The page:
So today, because it was nice out and I've been feeling guilty for not taking my kayak out more, I threw said kayak onto my SUV roof and drove it down to the Shenandoah River. The plan was to go down river for a few hours, then call Proud Hillbilly to come pick me up, since a return up-river against the current was not a realistic option.
I got to my planned boat launch area and it was deserted except for one vehicle, a black Toyota pick-up with a bed full of scrap metal. No sooner did I park then it's owner walked up to me and started asking me questions.
"So, you going kayaking"?
"Where you going to?"
"How long do you plan to be gone?"
OK, these aren't the sort of questions that I like to hear from a guy who will soon be all alone in a parking lot with my truck and all it's contents. And it doesn't help that this guy looks like he missed the casting call for the re-make of the movie "Deliverance". I ask him what he does for a living and he says that he's unemployed now and trying to get his life together. He then tells me that his last job had him traveling all over the country "as an executive" and that he was "in New York on 9/11 when the towers came down, and in New Orleans for Katrina and in Oklahoma City when the federal building blew up", and he quit his job because of all that stress. Yeah, he's not strange at all.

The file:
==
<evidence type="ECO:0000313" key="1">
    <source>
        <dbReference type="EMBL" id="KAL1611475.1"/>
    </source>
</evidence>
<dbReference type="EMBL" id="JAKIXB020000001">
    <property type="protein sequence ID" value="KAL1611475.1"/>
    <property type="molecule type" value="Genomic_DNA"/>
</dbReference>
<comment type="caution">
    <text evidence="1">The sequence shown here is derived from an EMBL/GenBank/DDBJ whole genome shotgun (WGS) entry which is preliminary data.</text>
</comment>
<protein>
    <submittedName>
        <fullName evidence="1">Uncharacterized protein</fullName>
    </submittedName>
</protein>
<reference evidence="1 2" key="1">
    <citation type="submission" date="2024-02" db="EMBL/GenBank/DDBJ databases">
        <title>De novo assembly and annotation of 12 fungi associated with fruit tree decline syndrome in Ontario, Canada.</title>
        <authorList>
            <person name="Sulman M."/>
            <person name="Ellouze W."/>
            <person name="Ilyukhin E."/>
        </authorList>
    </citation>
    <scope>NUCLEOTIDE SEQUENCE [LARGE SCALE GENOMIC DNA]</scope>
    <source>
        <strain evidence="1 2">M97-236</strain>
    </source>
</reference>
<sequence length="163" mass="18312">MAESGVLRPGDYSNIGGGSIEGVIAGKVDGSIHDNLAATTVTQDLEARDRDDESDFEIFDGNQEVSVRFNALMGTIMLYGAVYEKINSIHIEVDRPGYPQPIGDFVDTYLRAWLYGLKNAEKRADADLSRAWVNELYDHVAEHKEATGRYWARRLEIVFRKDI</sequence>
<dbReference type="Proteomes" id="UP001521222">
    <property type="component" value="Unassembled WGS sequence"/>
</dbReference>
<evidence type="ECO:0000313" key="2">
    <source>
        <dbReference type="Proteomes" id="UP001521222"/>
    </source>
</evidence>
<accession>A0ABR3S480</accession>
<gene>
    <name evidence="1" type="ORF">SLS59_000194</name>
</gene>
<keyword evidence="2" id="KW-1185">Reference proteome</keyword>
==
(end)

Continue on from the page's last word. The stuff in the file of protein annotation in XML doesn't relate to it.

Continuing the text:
I made as if to ready my gear, and as soon as he stepped away, I called the Sheriff and let them know about this weird dude who apparently had nothing better to do than hang around this secluded parking area down by the river. I also used my camera to snap a couple shots of his truck and his license plate, and finally, when he wasn't looking, of him. The Sheriff's office said that they'd have someone roll by and check him out, but I knew that that could take forever since it was really a low-priority/no-priority call. Weird due saw me on my phone though, and when I hung it up, he walked back over to chat some more.
"So, you calling someone to pick you up down river?"
"No," I told him. "That was a friend of mine. He wants to try to catch up with me here if he can make it over here. I'm going to wait for him for a bit." I hoped that he'd leave, but he just went back and stood by his truck. I hung around for a bit, then decided that I could either scratch the trip or just go. I decided to launch the kayak.
As I dragged it to the water, creepy dude came back over by me.
"Not waiting for your friend?"
"No," I replied. He's probably busy. He is working after all. He may show up after I've gone though, so do me a favor: If a Sheriff's Deputy shows up, tell him I went down river and I'll call him later."